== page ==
Two Years of Cancer Research Communications: A Conversation with the Journal’s Editors-in-Chief

In 2021, Lillian L. Siu, MD, and Elaine R. Mardis, PhD, FAACR, each received a call from AACR Chief Executive Officer Margaret Foti, PhD, MD (hc), asking if they’d be interested in serving as the inaugural co-editors-in-chief of Cancer Research Communications, the organization’s first open-access journal.

“I was, of course, flattered,” said Siu, who is an oncologist at the Princess Margaret Cancer Centre and a clinician-scientist at the University of Toronto. “I thought it made perfect sense for AACR to have an open access journal. Knowing that it would be alongside Elaine Mardis made it even more compelling, so I gladly agreed.”

Mardis also jumped at the opportunity.

“I’ve always had a strong commitment to open-access publishing, so I was really delighted to get the call asking about my interest and hearing that Lillian Siu, whom I’ve always held in very, very high regard, would also be invited to be a co-editor-in-chief,” said Mardis, who is co-executive director of the Institute for Genomic Medicine at Nationwide Children’s Hospital, a professor of pediatrics at The Ohio State University, and an AACR Past President.

Together, the pair have led Cancer Research Communications through its first two years of submissions, reviews, and publications, helping define the journal’s editorial ethos and place in the AACR portfolio of peer-reviewed journals. Under their leadership, the journal has published over 300 articles to date.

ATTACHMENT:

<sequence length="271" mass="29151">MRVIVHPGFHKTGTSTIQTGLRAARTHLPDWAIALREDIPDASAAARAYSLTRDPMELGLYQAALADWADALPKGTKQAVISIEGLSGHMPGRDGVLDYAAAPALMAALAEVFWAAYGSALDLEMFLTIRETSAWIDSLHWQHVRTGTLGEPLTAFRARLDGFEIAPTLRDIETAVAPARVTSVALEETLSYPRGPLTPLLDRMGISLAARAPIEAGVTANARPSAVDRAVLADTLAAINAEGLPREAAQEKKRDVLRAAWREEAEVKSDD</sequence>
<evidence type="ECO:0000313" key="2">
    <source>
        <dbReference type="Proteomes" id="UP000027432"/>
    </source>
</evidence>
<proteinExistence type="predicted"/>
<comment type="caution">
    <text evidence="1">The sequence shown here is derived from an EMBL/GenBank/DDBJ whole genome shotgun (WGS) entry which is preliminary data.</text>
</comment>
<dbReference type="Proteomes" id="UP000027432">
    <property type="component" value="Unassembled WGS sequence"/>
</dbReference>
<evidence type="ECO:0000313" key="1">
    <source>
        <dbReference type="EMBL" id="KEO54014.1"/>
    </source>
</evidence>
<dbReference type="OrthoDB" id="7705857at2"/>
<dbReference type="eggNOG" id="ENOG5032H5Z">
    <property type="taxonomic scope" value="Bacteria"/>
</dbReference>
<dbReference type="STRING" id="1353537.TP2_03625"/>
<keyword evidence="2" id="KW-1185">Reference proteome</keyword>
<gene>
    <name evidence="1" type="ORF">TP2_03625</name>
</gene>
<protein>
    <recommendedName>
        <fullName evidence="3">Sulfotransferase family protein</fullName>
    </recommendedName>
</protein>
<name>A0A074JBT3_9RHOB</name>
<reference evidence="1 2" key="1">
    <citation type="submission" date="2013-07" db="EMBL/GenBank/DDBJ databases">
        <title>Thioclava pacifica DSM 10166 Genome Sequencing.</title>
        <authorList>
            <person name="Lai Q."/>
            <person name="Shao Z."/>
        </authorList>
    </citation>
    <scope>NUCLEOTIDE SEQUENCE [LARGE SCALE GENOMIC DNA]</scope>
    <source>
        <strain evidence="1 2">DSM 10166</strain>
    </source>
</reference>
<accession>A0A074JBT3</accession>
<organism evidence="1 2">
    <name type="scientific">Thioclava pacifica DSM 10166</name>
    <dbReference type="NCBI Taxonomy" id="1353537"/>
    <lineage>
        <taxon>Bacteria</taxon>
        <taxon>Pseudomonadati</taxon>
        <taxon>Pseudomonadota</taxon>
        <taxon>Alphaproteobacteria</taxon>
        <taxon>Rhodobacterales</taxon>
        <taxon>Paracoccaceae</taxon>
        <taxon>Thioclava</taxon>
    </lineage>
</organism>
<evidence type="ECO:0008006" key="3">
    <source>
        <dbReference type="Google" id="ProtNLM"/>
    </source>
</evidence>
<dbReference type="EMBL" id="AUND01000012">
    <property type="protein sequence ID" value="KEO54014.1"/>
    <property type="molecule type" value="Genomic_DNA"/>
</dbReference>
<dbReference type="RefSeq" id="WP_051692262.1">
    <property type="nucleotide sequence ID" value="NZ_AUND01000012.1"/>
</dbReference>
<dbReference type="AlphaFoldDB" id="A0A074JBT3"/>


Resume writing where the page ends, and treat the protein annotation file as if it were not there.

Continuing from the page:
As Cancer Research Communications wrapped up its second year, Mardis and Siu offered their perspectives on the journal’s mission and top publications to date.

Photos of Dr. Elaine Mardis and Dr. Lillian Siu
Elaine R. Mardis, PhD, FAACR, and AACR Past President (left) and Lillian L. Siu, MD (right)

How does Cancer Research Communications differ from other AACR journals and other cancer research journals in general?

Mardis: One clear area of distinction that we planned from the very beginning was the breadth of the journal. Cancer research encompasses multiple areas of expertise. It’s very interdisciplinary, so we wanted to capture that breadth in the content we publish. Beyond diverse research topics, we also have breadth in terms of the types of cancer research—everything from basic to clinical science plus correlative science coming out of clinical trials. It’s truly bench to bedside and back.

The other thing that distinguishes Cancer Research Communications from other journals of its type is that we have within our guidelines some unique aspects that I haven’t seen in other journals. For example, we’re interested in manuscripts that reproduce others’ results with different materials and experimental approaches.

Siu: I would say that in addition to the breadth of research we publish, another feature that sets us apart is that we’re interested in the kind of papers that do not necessarily go from beginning to end and address everything in a nice package. Perhaps they leave some questions for others to help fill in over time, but they have the scientific quality that is worthy of an AACR journal. We understand that it is not always possible to deliver a complete story in one manuscript.

Obviously, if a researcher thinks that additional experiments are achievable in a reasonable time and they’re ready to tackle them, then by all means, they should finish everything that they can and submit their study to a journal such as Cancer Discovery.